United_States_Bankruptcy_Court_SealInformation Available

Bankruptcy court filings probably contain more financial information on a debtor than any other source.  Of course, they are only available if a debtor has previously filed for bankruptcy protection with one of the U.S. District Courts. Depending on the type of bankruptcy filed, the debtor may still keep possession of the assets after her/his case is closed and is no longer subject to any legal restrictions on collection activity.

Commonly disclosed information on bankruptcy filings includes the following nonexclusive items:  last four digits of the SSN, addresses, real estate locations and values, bank account location and information, motor vehicle information, general value of assets owned, specific information about other debts (secured or unsecured), personal property and its claimed value, etc. In a Chapter 11 or 13 (sometimes Chapter 7 too), such as, the debtor may have gone through the bankruptcy process and kept the some of the assets through a restructured payment plan, by reaffirming the debt or through other means. In large quality/quantity asset cases it can be well worth your time to further investigate and find out if the debtor still owns any of the listed assets.

Access to Information

A Creditor can gain access the records for Minnesota bankruptcies via the bankruptcy court’s web site at Minnesota’s bankruptcy courts were one of the first in the nation to offer online access to its records.  You can now gain access to nationwide records through Public Access to Court’s Electronic Records-PACER- see and a fee per page is charged for access. The website provides free tutorials to help get you started on your bankruptcy filing research: Click here to start…

With or without the video tutorials, it is a fairly easy site to navigate, you will only need Adobe Acrobat Reader (available for free download with a link from the Court’s website).  You may search by case number, social security number or the debtor’s name. Subject to per page fees. Everyone should check it out and see what they can find about a corporate or individual debtor who has previously filed for bankruptcy protection (or neighbor or friend (current/former or even a family member).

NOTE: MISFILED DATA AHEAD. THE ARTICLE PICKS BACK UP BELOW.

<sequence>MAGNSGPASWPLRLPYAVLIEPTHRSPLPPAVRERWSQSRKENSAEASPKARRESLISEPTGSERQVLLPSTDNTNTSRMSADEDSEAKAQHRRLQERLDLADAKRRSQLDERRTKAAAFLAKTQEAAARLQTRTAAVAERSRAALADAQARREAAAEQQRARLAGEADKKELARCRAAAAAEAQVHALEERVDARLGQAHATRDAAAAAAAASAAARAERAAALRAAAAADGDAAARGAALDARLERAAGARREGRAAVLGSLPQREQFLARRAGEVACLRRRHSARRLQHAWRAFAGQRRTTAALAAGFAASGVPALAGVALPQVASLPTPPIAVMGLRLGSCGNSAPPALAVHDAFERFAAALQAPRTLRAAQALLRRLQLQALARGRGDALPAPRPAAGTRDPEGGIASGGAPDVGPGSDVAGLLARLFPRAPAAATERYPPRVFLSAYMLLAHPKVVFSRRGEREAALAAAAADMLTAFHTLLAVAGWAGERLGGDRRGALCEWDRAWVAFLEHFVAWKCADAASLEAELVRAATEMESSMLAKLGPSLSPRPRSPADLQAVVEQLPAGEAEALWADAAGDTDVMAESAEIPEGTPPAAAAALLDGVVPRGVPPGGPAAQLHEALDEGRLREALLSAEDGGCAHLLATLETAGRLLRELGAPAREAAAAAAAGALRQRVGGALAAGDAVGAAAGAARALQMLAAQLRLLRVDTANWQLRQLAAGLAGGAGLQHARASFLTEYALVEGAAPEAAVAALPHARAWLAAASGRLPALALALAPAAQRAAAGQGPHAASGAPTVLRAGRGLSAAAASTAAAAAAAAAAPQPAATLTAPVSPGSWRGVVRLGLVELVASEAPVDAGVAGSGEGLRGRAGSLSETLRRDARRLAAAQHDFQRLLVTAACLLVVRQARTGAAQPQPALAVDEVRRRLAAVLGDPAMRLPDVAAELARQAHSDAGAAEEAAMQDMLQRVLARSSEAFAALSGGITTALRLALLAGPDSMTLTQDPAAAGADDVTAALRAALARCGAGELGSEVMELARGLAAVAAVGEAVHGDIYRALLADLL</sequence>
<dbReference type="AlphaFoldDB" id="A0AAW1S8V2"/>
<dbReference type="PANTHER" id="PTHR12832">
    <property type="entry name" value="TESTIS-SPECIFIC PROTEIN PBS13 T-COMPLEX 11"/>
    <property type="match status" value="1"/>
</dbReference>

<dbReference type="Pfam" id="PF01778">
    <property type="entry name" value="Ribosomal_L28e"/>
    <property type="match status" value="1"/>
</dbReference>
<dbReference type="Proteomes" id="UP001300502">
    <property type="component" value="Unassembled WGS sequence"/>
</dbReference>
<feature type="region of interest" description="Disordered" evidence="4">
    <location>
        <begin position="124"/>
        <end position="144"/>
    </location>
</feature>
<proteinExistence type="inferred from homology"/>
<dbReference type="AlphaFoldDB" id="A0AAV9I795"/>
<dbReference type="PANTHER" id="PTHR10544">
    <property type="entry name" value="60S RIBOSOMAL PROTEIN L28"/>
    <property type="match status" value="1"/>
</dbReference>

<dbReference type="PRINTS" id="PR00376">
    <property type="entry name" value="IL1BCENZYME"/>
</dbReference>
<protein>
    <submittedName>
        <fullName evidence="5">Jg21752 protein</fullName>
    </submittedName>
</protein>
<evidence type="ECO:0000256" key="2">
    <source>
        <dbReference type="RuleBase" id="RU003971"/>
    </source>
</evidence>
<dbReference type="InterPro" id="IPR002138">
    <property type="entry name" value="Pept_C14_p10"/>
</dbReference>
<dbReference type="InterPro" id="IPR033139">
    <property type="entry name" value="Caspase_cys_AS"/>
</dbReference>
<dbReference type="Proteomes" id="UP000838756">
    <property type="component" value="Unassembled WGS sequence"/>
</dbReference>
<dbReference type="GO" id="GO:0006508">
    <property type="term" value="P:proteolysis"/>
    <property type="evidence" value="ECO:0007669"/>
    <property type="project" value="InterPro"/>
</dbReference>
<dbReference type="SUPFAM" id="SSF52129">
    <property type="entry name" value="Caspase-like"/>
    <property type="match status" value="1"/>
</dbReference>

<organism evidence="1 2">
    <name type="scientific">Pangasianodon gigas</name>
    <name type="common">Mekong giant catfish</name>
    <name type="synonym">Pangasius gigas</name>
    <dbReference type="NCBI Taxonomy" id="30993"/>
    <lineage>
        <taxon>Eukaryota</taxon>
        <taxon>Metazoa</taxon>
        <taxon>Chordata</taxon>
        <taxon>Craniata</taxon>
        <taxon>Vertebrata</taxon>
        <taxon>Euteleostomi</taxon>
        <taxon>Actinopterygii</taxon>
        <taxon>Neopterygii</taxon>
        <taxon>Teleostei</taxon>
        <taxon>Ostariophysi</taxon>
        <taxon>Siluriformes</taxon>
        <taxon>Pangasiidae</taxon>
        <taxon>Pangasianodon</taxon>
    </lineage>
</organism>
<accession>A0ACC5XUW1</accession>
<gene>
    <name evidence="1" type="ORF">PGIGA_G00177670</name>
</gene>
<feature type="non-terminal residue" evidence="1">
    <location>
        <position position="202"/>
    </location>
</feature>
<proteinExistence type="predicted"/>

Happy Researching!

Free PACER Training

25 Years Later, PACER, Electronic Filing Continue to Change Courts

New Fee Schedule (04/01/2013)


Publicly Recorded



truckInformation Available

Drivers License information, full name, past and last known addresses, physical description, date of birth, etc.  Motor Vehicle registration information provides year, make, model, liens on vehicles, number of vehicles owned.  Obviously, all of this information can be extremely valuable for levying on a debtor’s property.  However, some savvy debtors will not keep that information current or will place assets in other people’s names.   Nonetheless, it may be quite valuable in locating a debtor or debtors’ assets. 

Access to Information

Motor vehicle and drivers license records are maintained and may be accessed (subject to the following restrictions) from the Minnesota Department of Public Safety’s Driver and Vehicle Services Division:


Driver and Vehicle Services
445 Minnesota Street
St. Paul, MN 55101

651-296-6911 (8:00 a.m. – 4:30 p.m.)

Restrictions on Access

·       Record Request and Explanation of Intended Use form.

Record requests may be made by applying in person at the Driver and Vehicle Services office in Saint Paul (address above), or by mail. Access to computer records is also provided by remote, private computer connections (i.e., not on the Internet) for businesses that have authorized access. Upon receipt of a Record Request and Explanation of Intended Use form (see‎) the division will determine if the applicant is authorized to receive the requested information.

·       Applicable Law

Permitted uses pursuant to the governing privacy laws that are directly applicable to motor vehicle and drivers license information are contained in THE DRIVERS PRIVACY PROTECTION ACT (18 U.S.C.S. 2721) (“DPPA”) and Minnesota Statutes, Sections 168.346, 171.12 subd 7 , and 171.12 subd. 7a.  Fortunately for debt collectors, there are two exceptions to the privacy laws which apply.  They may be summarized briefly as follows:

You may access and use the information in connection with any proceeding (including arbitration) in any court or government agency, or before any self-regulatory body, including investigation in anticipation of litigation. Must furnish court information or specifics related to potential litigation.


You may access and use the information to verify the accuracy of information about a person who provided the information to you (or to your client) but only if the information is used to recover on a debt against the person or to pursue legal remedies against the person for fraud.

Both exceptions are valid under the Minnesota statute and the DPPA. Both exceptions may be successfully argued to access the information by debt collectors, creditors’ counsel or an individual/corporate entity collecting a debt on its own behalf. However, awareness of abuse of the privilege to access this information has, rightfully, led to tighter controls and more watchful monitoring of the uses of the data. Let’s keep it for all, use it only when legit!

KSTP reporter Kolls claims driver’s license info snooped, files lawsuit


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Anne Marie Rasmusson’s settlement haul now over $1 million